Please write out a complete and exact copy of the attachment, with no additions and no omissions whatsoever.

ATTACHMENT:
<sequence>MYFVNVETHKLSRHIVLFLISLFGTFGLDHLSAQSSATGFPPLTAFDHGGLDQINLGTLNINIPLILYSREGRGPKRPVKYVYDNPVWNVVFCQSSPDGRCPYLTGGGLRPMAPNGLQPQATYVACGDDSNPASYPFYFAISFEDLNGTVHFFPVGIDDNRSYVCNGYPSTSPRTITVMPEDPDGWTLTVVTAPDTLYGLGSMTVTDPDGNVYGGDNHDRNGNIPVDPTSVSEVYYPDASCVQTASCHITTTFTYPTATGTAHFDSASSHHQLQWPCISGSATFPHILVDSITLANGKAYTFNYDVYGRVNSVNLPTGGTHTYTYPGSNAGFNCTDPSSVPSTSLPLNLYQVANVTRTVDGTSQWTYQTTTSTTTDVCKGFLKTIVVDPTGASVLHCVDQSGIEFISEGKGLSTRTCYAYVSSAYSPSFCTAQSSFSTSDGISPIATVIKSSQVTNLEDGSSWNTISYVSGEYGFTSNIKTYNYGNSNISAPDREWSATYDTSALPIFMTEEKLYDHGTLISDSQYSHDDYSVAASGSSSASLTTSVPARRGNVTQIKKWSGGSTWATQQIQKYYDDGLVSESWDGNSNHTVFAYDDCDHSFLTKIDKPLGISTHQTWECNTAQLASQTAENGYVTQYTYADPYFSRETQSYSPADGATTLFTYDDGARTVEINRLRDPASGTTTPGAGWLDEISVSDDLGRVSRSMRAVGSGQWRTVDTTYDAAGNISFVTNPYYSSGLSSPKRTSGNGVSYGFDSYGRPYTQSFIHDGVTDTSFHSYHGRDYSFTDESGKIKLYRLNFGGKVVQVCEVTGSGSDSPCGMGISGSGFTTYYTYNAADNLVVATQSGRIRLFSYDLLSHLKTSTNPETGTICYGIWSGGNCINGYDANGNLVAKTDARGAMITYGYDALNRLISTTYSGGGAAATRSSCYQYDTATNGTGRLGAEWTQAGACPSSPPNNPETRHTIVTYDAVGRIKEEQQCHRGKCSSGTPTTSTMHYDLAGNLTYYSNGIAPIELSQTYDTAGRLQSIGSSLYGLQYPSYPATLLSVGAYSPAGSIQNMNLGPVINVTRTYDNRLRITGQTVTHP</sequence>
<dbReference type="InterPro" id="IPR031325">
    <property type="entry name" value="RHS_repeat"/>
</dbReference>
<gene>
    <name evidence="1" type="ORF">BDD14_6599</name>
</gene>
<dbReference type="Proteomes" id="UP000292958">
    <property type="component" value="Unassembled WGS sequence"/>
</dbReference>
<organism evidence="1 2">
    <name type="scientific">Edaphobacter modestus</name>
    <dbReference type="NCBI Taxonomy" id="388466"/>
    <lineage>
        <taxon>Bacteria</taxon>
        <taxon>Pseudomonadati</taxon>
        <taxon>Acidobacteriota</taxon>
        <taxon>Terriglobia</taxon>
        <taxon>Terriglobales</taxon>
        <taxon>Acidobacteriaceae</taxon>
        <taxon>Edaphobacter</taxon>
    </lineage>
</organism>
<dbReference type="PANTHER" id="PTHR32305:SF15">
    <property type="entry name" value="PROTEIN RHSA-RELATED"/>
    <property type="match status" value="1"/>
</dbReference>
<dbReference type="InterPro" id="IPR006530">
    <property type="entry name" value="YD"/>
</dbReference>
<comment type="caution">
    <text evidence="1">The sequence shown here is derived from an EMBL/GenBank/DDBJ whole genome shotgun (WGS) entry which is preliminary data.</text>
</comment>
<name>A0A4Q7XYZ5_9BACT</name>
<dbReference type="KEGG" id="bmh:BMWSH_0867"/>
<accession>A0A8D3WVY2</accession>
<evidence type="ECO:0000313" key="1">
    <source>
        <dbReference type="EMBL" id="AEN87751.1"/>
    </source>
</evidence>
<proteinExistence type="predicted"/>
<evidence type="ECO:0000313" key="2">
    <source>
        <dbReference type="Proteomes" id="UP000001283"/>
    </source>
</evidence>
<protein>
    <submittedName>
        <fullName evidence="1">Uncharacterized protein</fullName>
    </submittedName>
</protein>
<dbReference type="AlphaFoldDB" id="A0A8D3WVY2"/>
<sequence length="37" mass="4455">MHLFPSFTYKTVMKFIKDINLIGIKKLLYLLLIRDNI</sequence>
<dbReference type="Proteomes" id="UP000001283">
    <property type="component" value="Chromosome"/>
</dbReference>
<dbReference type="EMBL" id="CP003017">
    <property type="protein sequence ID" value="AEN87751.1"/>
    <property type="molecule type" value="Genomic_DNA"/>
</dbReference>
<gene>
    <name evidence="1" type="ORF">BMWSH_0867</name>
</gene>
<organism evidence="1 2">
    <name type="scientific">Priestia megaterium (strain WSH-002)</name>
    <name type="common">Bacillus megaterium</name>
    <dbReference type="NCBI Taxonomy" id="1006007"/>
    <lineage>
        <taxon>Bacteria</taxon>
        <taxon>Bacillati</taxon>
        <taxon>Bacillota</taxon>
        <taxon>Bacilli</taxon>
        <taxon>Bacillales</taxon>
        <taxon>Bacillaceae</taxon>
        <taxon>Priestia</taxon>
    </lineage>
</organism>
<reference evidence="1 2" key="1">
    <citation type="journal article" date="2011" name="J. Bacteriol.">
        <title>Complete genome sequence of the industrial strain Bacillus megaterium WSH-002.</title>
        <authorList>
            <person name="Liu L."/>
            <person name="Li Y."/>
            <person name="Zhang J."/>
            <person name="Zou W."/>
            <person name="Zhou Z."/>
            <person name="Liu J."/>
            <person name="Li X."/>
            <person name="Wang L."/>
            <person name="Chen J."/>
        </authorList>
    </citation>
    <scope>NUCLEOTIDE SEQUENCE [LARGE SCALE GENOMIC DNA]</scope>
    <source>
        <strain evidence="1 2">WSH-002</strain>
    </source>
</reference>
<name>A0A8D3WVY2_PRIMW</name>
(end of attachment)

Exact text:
<sequence>MYFVNVETHKLSRHIVLFLISLFGTFGLDHLSAQSSATGFPPLTAFDHGGLDQINLGTLNINIPLILYSREGRGPKRPVKYVYDNPVWNVVFCQSSPDGRCPYLTGGGLRPMAPNGLQPQATYVACGDDSNPASYPFYFAISFEDLNGTVHFFPVGIDDNRSYVCNGYPSTSPRTITVMPEDPDGWTLTVVTAPDTLYGLGSMTVTDPDGNVYGGDNHDRNGNIPVDPTSVSEVYYPDASCVQTASCHITTTFTYPTATGTAHFDSASSHHQLQWPCISGSATFPHILVDSITLANGKAYTFNYDVYGRVNSVNLPTGGTHTYTYPGSNAGFNCTDPSSVPSTSLPLNLYQVANVTRTVDGTSQWTYQTTTSTTTDVCKGFLKTIVVDPTGASVLHCVDQSGIEFISEGKGLSTRTCYAYVSSAYSPSFCTAQSSFSTSDGISPIATVIKSSQVTNLEDGSSWNTISYVSGEYGFTSNIKTYNYGNSNISAPDREWSATYDTSALPIFMTEEKLYDHGTLISDSQYSHDDYSVAASGSSSASLTTSVPARRGNVTQIKKWSGGSTWATQQIQKYYDDGLVSESWDGNSNHTVFAYDDCDHSFLTKIDKPLGISTHQTWECNTAQLASQTAENGYVTQYTYADPYFSRETQSYSPADGATTLFTYDDGARTVEINRLRDPASGTTTPGAGWLDEISVSDDLGRVSRSMRAVGSGQWRTVDTTYDAAGNISFVTNPYYSSGLSSPKRTSGNGVSYGFDSYGRPYTQSFIHDGVTDTSFHSYHGRDYSFTDESGKIKLYRLNFGGKVVQVCEVTGSGSDSPCGMGISGSGFTTYYTYNAADNLVVATQSGRIRLFSYDLLSHLKTSTNPETGTICYGIWSGGNCINGYDANGNLVAKTDARGAMITYGYDALNRLISTTYSGGGAAATRSSCYQYDTATNGTGRLGAEWTQAGACPSSPPNNPETRHTIVTYDAVGRIKEEQQCHRGKCSSGTPTTSTMHYDLAGNLTYYSNGIAPIELSQTYDTAGRLQSIGSSLYGLQYPSYPATLLSVGAYSPAGSIQNMNLGPVINVTRTYDNRLRITGQTVTHP</sequence>
<dbReference type="InterPro" id="IPR031325">
    <property type="entry name" value="RHS_repeat"/>
</dbReference>
<gene>
    <name evidence="1" type="ORF">BDD14_6599</name>
</gene>
<dbReference type="Proteomes" id="UP000292958">
    <property type="component" value="Unassembled WGS sequence"/>
</dbReference>
<organism evidence="1 2">
    <name type="scientific">Edaphobacter modestus</name>
    <dbReference type="NCBI Taxonomy" id="388466"/>
    <lineage>
        <taxon>Bacteria</taxon>
        <taxon>Pseudomonadati</taxon>
        <taxon>Acidobacteriota</taxon>
        <taxon>Terriglobia</taxon>
        <taxon>Terriglobales</taxon>
        <taxon>Acidobacteriaceae</taxon>
        <taxon>Edaphobacter</taxon>
    </lineage>
</organism>
<dbReference type="PANTHER" id="PTHR32305:SF15">
    <property type="entry name" value="PROTEIN RHSA-RELATED"/>
    <property type="match status" value="1"/>
</dbReference>
<dbReference type="InterPro" id="IPR006530">
    <property type="entry name" value="YD"/>
</dbReference>
<comment type="caution">
    <text evidence="1">The sequence shown here is derived from an EMBL/GenBank/DDBJ whole genome shotgun (WGS) entry which is preliminary data.</text>
</comment>
<name>A0A4Q7XYZ5_9BACT</name>
<dbReference type="KEGG" id="bmh:BMWSH_0867"/>
<accession>A0A8D3WVY2</accession>
<evidence type="ECO:0000313" key="1">
    <source>
        <dbReference type="EMBL" id="AEN87751.1"/>
    </source>
</evidence>
<proteinExistence type="predicted"/>
<evidence type="ECO:0000313" key="2">
    <source>
        <dbReference type="Proteomes" id="UP000001283"/>
    </source>
</evidence>
<protein>
    <submittedName>
        <fullName evidence="1">Uncharacterized protein</fullName>
    </submittedName>
</protein>
<dbReference type="AlphaFoldDB" id="A0A8D3WVY2"/>
<sequence length="37" mass="4455">MHLFPSFTYKTVMKFIKDINLIGIKKLLYLLLIRDNI</sequence>
<dbReference type="Proteomes" id="UP000001283">
    <property type="component" value="Chromosome"/>
</dbReference>
<dbReference type="EMBL" id="CP003017">
    <property type="protein sequence ID" value="AEN87751.1"/>
    <property type="molecule type" value="Genomic_DNA"/>
</dbReference>
<gene>
    <name evidence="1" type="ORF">BMWSH_0867</name>
</gene>
<organism evidence="1 2">
    <name type="scientific">Priestia megaterium (strain WSH-002)</name>
    <name type="common">Bacillus megaterium</name>
    <dbReference type="NCBI Taxonomy" id="1006007"/>
    <lineage>
        <taxon>Bacteria</taxon>
        <taxon>Bacillati</taxon>
        <taxon>Bacillota</taxon>
        <taxon>Bacilli</taxon>
        <taxon>Bacillales</taxon>
        <taxon>Bacillaceae</taxon>
        <taxon>Priestia</taxon>
    </lineage>
</organism>
<reference evidence="1 2" key="1">
    <citation type="journal article" date="2011" name="J. Bacteriol.">
        <title>Complete genome sequence of the industrial strain Bacillus megaterium WSH-002.</title>
        <authorList>
            <person name="Liu L."/>
            <person name="Li Y."/>
            <person name="Zhang J."/>
            <person name="Zou W."/>
            <person name="Zhou Z."/>
            <person name="Liu J."/>
            <person name="Li X."/>
            <person name="Wang L."/>
            <person name="Chen J."/>
        </authorList>
    </citation>
    <scope>NUCLEOTIDE SEQUENCE [LARGE SCALE GENOMIC DNA]</scope>
    <source>
        <strain evidence="1 2">WSH-002</strain>
    </source>
</reference>
<name>A0A8D3WVY2_PRIMW</name>